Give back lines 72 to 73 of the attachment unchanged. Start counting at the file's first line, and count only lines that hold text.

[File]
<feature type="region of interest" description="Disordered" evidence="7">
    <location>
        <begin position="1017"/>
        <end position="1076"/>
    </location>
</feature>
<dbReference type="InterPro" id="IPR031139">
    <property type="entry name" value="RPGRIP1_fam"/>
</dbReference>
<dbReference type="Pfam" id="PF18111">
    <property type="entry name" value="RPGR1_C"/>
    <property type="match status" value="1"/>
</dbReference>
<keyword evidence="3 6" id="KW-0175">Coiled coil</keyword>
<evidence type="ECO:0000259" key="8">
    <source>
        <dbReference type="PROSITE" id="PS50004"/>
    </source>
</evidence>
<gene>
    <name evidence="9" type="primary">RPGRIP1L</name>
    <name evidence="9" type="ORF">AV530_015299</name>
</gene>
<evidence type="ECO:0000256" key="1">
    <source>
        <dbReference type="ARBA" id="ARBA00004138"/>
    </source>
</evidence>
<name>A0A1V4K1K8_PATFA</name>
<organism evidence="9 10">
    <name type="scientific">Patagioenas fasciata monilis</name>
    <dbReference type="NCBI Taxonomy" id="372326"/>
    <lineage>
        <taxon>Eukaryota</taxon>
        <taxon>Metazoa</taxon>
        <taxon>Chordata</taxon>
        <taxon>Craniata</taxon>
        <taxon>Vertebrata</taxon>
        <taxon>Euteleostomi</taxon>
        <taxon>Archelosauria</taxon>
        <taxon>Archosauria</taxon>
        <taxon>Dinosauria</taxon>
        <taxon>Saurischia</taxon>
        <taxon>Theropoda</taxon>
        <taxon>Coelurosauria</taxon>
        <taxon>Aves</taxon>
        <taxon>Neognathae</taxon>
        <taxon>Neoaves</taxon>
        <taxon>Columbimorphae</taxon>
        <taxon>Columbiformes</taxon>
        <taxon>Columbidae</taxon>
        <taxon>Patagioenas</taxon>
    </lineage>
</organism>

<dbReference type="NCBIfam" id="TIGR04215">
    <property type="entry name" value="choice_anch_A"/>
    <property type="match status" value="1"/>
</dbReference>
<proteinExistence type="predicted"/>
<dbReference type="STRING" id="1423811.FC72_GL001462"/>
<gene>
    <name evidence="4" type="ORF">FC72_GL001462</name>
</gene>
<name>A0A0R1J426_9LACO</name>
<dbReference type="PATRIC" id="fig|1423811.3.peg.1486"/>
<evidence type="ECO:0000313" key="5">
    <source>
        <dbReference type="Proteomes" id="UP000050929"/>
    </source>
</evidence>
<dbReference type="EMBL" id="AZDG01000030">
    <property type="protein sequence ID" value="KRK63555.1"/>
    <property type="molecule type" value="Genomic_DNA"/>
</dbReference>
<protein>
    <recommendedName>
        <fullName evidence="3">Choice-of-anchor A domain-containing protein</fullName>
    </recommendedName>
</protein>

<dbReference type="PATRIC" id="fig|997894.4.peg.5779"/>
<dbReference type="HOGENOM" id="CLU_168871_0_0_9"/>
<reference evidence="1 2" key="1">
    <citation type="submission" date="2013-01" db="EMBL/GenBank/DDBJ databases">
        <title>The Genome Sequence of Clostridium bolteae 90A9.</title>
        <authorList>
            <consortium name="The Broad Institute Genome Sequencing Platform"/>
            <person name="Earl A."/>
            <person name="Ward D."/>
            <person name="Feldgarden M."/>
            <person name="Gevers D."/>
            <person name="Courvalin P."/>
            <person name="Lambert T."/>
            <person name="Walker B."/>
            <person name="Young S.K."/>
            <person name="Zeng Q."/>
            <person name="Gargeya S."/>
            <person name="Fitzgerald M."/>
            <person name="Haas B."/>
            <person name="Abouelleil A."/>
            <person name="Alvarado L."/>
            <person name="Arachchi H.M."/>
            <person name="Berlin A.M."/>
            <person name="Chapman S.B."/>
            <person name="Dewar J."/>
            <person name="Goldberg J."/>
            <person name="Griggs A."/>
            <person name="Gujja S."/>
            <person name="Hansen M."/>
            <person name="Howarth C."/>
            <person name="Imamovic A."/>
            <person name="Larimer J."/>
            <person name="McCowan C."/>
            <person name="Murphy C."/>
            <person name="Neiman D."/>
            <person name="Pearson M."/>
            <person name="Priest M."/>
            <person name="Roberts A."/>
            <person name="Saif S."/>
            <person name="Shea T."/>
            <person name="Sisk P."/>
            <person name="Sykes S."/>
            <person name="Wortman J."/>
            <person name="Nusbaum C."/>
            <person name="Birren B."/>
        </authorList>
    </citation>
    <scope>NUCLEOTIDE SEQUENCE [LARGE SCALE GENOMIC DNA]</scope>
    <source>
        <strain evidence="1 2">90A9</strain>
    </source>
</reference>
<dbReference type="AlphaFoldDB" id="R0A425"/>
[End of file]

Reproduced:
    <property type="protein sequence ID" value="KRK63555.1"/>
    <property type="molecule type" value="Genomic_DNA"/>